Literally hundreds of tourists cross Lough Ree, part of the Shannon, every week on cruisers - looking out for shallows and rocks, at the same time enjoying the unspoilt landscapes. Seldom do they give a second thought about what might lurk beneath, watching and waiting ... Ireland's answer to Nessie and Champ - the Lough Ree Monster. Which might just explain what softly bumped against your boat last night.
Lake Monsters - An Irish Tradition
Actually the Lough Ree Monster is not all that unique - Ireland has a tradition of subaquatic creatures that defy rational explanation. While neighboring Scotland seems to have cornered the market for lake monsters in the public imagination, the Irish sightings simply are less well promoted. Where the Scottish tourism industry makes a song and dance about the Loch Ness Monster, Ireland is treating such matters with silence.
But even early manuscripts and especially folklore mention aquatic cryptozoological phenomena like
- Aonbharr - a horse able to travel on land or sea, either a magical steed or a curious mutation;
- the Bledmall - a sea-monster from the deep, mentioned in early narratives;
- the Horse-Eel or Eel-Horse - a huge, snake-like water creature with a mane, thrashing about lakes and streams;
- the Irish Crocodile (no relation to the alligators in New York's sewers);
- the Master Otter - a large breed of otter with magical connotations, Dobharchú being the father of all otters and "King of the Lakes";
- Mermaids and Mermen - especially Liban of Lough Neagh is famous in legend and a rare example of an inland mermaid to boot;
- the multi-eyed Suileach;
- the Water-Horse (each uisce) - a horse living in the sea and known to snack on humans; Saint Feichim of Fore managed to use it as a draught horse.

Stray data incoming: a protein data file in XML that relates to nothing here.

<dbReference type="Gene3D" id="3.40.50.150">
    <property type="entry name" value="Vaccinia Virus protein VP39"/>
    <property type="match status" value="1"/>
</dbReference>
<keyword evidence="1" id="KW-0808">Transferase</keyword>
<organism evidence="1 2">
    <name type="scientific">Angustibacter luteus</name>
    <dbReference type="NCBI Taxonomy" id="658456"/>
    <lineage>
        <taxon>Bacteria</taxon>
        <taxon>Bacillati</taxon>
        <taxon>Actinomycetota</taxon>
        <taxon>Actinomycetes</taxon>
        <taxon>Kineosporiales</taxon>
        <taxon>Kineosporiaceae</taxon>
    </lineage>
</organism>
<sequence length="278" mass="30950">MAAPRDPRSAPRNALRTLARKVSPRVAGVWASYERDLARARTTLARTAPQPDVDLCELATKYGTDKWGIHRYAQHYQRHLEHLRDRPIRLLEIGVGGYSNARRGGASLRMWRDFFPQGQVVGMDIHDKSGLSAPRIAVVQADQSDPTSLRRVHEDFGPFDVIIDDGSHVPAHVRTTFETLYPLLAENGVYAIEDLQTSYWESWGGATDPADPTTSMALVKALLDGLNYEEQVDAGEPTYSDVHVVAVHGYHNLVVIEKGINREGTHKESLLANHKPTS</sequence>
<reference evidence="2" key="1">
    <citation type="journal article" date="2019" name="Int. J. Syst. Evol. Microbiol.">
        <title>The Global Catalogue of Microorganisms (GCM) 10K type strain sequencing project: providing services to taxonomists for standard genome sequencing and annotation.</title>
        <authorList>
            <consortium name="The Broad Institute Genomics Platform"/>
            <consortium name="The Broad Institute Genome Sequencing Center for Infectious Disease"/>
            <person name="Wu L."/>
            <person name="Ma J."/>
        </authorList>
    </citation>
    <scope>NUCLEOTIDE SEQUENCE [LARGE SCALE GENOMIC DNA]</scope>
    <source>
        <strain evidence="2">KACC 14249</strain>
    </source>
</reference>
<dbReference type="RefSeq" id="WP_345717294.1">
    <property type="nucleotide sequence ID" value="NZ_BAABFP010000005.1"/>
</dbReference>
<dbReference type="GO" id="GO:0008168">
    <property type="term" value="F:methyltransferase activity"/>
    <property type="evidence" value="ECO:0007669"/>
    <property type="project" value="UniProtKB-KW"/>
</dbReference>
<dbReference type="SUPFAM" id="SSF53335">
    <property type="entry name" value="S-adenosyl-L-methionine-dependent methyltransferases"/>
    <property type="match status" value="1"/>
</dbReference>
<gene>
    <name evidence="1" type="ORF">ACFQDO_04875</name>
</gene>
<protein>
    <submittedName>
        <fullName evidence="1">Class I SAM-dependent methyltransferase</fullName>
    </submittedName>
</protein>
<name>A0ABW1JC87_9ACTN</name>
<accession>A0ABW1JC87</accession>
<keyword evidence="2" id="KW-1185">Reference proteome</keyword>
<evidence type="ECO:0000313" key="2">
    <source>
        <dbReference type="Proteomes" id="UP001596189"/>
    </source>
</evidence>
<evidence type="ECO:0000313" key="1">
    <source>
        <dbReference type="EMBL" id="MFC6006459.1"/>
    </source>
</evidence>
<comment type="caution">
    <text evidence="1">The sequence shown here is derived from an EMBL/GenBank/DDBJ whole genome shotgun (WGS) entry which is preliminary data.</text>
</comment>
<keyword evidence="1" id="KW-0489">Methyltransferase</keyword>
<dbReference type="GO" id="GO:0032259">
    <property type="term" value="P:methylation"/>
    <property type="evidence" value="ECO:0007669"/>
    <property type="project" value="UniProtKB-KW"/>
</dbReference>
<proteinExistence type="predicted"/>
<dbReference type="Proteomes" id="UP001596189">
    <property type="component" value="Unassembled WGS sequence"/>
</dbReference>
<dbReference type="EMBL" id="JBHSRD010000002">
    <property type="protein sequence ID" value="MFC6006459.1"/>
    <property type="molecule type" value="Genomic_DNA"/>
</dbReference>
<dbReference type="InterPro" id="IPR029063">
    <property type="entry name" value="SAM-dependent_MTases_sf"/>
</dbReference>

An honorable mention must go to normal eels - according to folklore they could foretell famine in the west of Ireland by whistling!
Ireland's lakes were often specifically connected to uncanny (and often carniverous) lifeforms. Here are some examples:
- Lough Derg in County Donegal had a monster on its shore, but a conveniently passing Saint Patrick banished it beneath the waves. This lake monster supposedly grew from a hairy worm found in the bones of a dead witch - and was called Caoránach.
- We know considerably less about the monster in Lough Graney ... which appears once every seven years. This reminds us of the similar legend that Lough Sheelin (County Cavan) takes a life every seven years.
- Lough Mask had (or has) the rather elusive Irish Crocodile.
- Gone but also not forgotten is Muidris or Sineach, a monster in Lough Rudraige (County Down), slain by Fergus Mac Leide.
- Lough Swilly in County Donegal finally had the multi-eyed sea-monster Suileach, it was dispatched by Saint Colum Cille.
The oilliphéist (literally "great reptile"), a dragon-like monster that carved out the Shannon to stop Saint Patrick banishing the snakes, is known in legend as well ...
The Lough Ree Monster - Ireland's Nessie?
Even in earliest times rumors about a sub-aquatic monstrosity in Lough Ree were heard. The Life of Saint Mochuda mentions it, helpfully adding that it had devoured a man. Further descriptions were, however, not really forthcoming.